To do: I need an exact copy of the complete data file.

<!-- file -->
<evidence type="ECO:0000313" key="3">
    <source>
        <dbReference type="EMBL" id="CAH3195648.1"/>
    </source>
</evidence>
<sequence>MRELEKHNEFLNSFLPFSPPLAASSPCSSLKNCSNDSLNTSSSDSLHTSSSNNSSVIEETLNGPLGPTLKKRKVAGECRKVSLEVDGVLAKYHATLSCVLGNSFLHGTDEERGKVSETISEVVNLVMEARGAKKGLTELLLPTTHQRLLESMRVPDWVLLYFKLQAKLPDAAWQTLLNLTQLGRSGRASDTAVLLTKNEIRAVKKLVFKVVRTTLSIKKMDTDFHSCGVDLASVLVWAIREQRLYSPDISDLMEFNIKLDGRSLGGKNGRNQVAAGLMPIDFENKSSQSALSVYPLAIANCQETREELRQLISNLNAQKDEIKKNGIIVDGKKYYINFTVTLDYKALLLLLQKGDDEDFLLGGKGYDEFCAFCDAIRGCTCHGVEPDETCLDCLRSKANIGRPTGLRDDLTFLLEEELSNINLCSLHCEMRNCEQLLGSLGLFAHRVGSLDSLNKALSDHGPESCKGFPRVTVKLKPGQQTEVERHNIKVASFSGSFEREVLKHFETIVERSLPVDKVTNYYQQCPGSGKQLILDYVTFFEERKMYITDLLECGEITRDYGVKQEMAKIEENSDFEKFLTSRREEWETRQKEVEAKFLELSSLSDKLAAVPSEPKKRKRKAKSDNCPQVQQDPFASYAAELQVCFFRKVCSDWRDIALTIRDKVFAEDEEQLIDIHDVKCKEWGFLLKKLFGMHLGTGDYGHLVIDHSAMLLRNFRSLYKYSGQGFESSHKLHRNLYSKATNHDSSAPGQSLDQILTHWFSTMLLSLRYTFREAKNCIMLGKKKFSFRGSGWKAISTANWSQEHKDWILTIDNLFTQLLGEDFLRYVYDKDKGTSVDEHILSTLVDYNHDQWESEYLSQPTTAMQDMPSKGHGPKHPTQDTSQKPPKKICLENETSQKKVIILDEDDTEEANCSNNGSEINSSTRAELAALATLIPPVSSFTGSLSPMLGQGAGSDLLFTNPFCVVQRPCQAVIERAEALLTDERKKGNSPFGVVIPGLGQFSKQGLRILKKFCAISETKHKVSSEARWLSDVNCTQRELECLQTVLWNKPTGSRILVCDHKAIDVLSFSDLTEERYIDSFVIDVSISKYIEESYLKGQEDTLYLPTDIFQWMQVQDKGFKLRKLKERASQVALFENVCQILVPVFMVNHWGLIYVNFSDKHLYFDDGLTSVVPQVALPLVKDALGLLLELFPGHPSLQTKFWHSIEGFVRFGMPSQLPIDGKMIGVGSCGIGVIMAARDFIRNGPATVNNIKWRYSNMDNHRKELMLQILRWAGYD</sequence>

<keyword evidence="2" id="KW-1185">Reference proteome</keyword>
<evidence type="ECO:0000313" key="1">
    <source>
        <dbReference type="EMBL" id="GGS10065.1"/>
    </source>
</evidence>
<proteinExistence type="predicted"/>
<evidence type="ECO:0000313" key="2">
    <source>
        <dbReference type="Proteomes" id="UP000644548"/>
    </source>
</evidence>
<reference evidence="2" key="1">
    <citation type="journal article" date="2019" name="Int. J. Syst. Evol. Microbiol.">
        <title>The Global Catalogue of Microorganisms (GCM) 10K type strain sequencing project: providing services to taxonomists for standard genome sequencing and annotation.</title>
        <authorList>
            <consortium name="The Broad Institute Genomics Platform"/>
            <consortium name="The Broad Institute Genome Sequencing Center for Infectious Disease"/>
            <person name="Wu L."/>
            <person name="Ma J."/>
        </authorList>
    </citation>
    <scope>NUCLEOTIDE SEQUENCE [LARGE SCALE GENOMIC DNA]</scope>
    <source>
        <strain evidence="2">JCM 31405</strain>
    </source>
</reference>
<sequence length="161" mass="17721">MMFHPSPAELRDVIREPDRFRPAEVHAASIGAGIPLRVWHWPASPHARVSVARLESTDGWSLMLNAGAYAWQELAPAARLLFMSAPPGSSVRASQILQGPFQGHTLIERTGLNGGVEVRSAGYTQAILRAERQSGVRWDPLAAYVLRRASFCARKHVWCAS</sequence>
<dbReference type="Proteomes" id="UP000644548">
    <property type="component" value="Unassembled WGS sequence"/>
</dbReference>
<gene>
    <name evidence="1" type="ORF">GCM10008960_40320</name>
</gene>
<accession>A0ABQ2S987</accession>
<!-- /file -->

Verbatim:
<evidence type="ECO:0000313" key="3">
    <source>
        <dbReference type="EMBL" id="CAH3195648.1"/>
    </source>
</evidence>
<sequence>MRELEKHNEFLNSFLPFSPPLAASSPCSSLKNCSNDSLNTSSSDSLHTSSSNNSSVIEETLNGPLGPTLKKRKVAGECRKVSLEVDGVLAKYHATLSCVLGNSFLHGTDEERGKVSETISEVVNLVMEARGAKKGLTELLLPTTHQRLLESMRVPDWVLLYFKLQAKLPDAAWQTLLNLTQLGRSGRASDTAVLLTKNEIRAVKKLVFKVVRTTLSIKKMDTDFHSCGVDLASVLVWAIREQRLYSPDISDLMEFNIKLDGRSLGGKNGRNQVAAGLMPIDFENKSSQSALSVYPLAIANCQETREELRQLISNLNAQKDEIKKNGIIVDGKKYYINFTVTLDYKALLLLLQKGDDEDFLLGGKGYDEFCAFCDAIRGCTCHGVEPDETCLDCLRSKANIGRPTGLRDDLTFLLEEELSNINLCSLHCEMRNCEQLLGSLGLFAHRVGSLDSLNKALSDHGPESCKGFPRVTVKLKPGQQTEVERHNIKVASFSGSFEREVLKHFETIVERSLPVDKVTNYYQQCPGSGKQLILDYVTFFEERKMYITDLLECGEITRDYGVKQEMAKIEENSDFEKFLTSRREEWETRQKEVEAKFLELSSLSDKLAAVPSEPKKRKRKAKSDNCPQVQQDPFASYAAELQVCFFRKVCSDWRDIALTIRDKVFAEDEEQLIDIHDVKCKEWGFLLKKLFGMHLGTGDYGHLVIDHSAMLLRNFRSLYKYSGQGFESSHKLHRNLYSKATNHDSSAPGQSLDQILTHWFSTMLLSLRYTFREAKNCIMLGKKKFSFRGSGWKAISTANWSQEHKDWILTIDNLFTQLLGEDFLRYVYDKDKGTSVDEHILSTLVDYNHDQWESEYLSQPTTAMQDMPSKGHGPKHPTQDTSQKPPKKICLENETSQKKVIILDEDDTEEANCSNNGSEINSSTRAELAALATLIPPVSSFTGSLSPMLGQGAGSDLLFTNPFCVVQRPCQAVIERAEALLTDERKKGNSPFGVVIPGLGQFSKQGLRILKKFCAISETKHKVSSEARWLSDVNCTQRELECLQTVLWNKPTGSRILVCDHKAIDVLSFSDLTEERYIDSFVIDVSISKYIEESYLKGQEDTLYLPTDIFQWMQVQDKGFKLRKLKERASQVALFENVCQILVPVFMVNHWGLIYVNFSDKHLYFDDGLTSVVPQVALPLVKDALGLLLELFPGHPSLQTKFWHSIEGFVRFGMPSQLPIDGKMIGVGSCGIGVIMAARDFIRNGPATVNNIKWRYSNMDNHRKELMLQILRWAGYD</sequence>

<keyword evidence="2" id="KW-1185">Reference proteome</keyword>
<evidence type="ECO:0000313" key="1">
    <source>
        <dbReference type="EMBL" id="GGS10065.1"/>
    </source>
</evidence>
<proteinExistence type="predicted"/>
<evidence type="ECO:0000313" key="2">
    <source>
        <dbReference type="Proteomes" id="UP000644548"/>
    </source>
</evidence>
<reference evidence="2" key="1">
    <citation type="journal article" date="2019" name="Int. J. Syst. Evol. Microbiol.">
        <title>The Global Catalogue of Microorganisms (GCM) 10K type strain sequencing project: providing services to taxonomists for standard genome sequencing and annotation.</title>
        <authorList>
            <consortium name="The Broad Institute Genomics Platform"/>
            <consortium name="The Broad Institute Genome Sequencing Center for Infectious Disease"/>
            <person name="Wu L."/>
            <person name="Ma J."/>
        </authorList>
    </citation>
    <scope>NUCLEOTIDE SEQUENCE [LARGE SCALE GENOMIC DNA]</scope>
    <source>
        <strain evidence="2">JCM 31405</strain>
    </source>
</reference>
<sequence length="161" mass="17721">MMFHPSPAELRDVIREPDRFRPAEVHAASIGAGIPLRVWHWPASPHARVSVARLESTDGWSLMLNAGAYAWQELAPAARLLFMSAPPGSSVRASQILQGPFQGHTLIERTGLNGGVEVRSAGYTQAILRAERQSGVRWDPLAAYVLRRASFCARKHVWCAS</sequence>
<dbReference type="Proteomes" id="UP000644548">
    <property type="component" value="Unassembled WGS sequence"/>
</dbReference>
<gene>
    <name evidence="1" type="ORF">GCM10008960_40320</name>
</gene>
<accession>A0ABQ2S987</accession>